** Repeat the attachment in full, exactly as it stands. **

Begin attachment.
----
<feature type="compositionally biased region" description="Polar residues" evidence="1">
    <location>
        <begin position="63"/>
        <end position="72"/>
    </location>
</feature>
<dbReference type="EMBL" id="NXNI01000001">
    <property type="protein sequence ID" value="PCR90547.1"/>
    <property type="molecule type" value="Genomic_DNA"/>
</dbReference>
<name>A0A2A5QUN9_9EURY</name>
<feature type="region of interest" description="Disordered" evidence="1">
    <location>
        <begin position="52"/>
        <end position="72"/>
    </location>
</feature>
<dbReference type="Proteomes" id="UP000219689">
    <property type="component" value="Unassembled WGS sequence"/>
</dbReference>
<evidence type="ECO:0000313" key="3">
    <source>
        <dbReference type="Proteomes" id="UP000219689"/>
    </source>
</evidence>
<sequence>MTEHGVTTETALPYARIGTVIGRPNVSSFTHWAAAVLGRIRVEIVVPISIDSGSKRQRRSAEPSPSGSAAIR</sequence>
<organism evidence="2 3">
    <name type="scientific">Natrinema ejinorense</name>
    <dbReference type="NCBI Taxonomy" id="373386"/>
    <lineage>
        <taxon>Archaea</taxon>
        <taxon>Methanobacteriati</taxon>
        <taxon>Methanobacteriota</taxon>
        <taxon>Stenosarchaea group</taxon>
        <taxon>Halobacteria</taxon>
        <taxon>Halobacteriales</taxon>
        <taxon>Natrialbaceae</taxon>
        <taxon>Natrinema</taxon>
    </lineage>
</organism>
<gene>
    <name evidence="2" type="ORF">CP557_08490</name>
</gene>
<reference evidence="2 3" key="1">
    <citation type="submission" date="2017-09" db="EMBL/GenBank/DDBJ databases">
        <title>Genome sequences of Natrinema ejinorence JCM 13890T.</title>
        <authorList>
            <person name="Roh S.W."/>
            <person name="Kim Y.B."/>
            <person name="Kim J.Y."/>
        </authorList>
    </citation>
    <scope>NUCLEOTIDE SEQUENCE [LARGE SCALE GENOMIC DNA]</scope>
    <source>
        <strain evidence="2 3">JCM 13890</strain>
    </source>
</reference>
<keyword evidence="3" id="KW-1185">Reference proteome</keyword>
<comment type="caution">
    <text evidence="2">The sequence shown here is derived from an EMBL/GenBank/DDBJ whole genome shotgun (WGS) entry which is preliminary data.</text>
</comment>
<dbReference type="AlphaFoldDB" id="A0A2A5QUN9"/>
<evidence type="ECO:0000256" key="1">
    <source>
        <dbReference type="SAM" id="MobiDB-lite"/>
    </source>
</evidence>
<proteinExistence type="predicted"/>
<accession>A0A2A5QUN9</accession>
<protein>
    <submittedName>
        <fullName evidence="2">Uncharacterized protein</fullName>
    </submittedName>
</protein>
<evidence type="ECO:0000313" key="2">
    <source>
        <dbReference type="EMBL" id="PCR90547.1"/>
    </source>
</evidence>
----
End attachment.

<feature type="compositionally biased region" description="Polar residues" evidence="1">
    <location>
        <begin position="63"/>
        <end position="72"/>
    </location>
</feature>
<dbReference type="EMBL" id="NXNI01000001">
    <property type="protein sequence ID" value="PCR90547.1"/>
    <property type="molecule type" value="Genomic_DNA"/>
</dbReference>
<name>A0A2A5QUN9_9EURY</name>
<feature type="region of interest" description="Disordered" evidence="1">
    <location>
        <begin position="52"/>
        <end position="72"/>
    </location>
</feature>
<dbReference type="Proteomes" id="UP000219689">
    <property type="component" value="Unassembled WGS sequence"/>
</dbReference>
<evidence type="ECO:0000313" key="3">
    <source>
        <dbReference type="Proteomes" id="UP000219689"/>
    </source>
</evidence>
<sequence>MTEHGVTTETALPYARIGTVIGRPNVSSFTHWAAAVLGRIRVEIVVPISIDSGSKRQRRSAEPSPSGSAAIR</sequence>
<organism evidence="2 3">
    <name type="scientific">Natrinema ejinorense</name>
    <dbReference type="NCBI Taxonomy" id="373386"/>
    <lineage>
        <taxon>Archaea</taxon>
        <taxon>Methanobacteriati</taxon>
        <taxon>Methanobacteriota</taxon>
        <taxon>Stenosarchaea group</taxon>
        <taxon>Halobacteria</taxon>
        <taxon>Halobacteriales</taxon>
        <taxon>Natrialbaceae</taxon>
        <taxon>Natrinema</taxon>
    </lineage>
</organism>
<gene>
    <name evidence="2" type="ORF">CP557_08490</name>
</gene>
<reference evidence="2 3" key="1">
    <citation type="submission" date="2017-09" db="EMBL/GenBank/DDBJ databases">
        <title>Genome sequences of Natrinema ejinorence JCM 13890T.</title>
        <authorList>
            <person name="Roh S.W."/>
            <person name="Kim Y.B."/>
            <person name="Kim J.Y."/>
        </authorList>
    </citation>
    <scope>NUCLEOTIDE SEQUENCE [LARGE SCALE GENOMIC DNA]</scope>
    <source>
        <strain evidence="2 3">JCM 13890</strain>
    </source>
</reference>
<keyword evidence="3" id="KW-1185">Reference proteome</keyword>
<comment type="caution">
    <text evidence="2">The sequence shown here is derived from an EMBL/GenBank/DDBJ whole genome shotgun (WGS) entry which is preliminary data.</text>
</comment>
<dbReference type="AlphaFoldDB" id="A0A2A5QUN9"/>
<evidence type="ECO:0000256" key="1">
    <source>
        <dbReference type="SAM" id="MobiDB-lite"/>
    </source>
</evidence>
<proteinExistence type="predicted"/>
<accession>A0A2A5QUN9</accession>
<protein>
    <submittedName>
        <fullName evidence="2">Uncharacterized protein</fullName>
    </submittedName>
</protein>
<evidence type="ECO:0000313" key="2">
    <source>
        <dbReference type="EMBL" id="PCR90547.1"/>
    </source>
</evidence>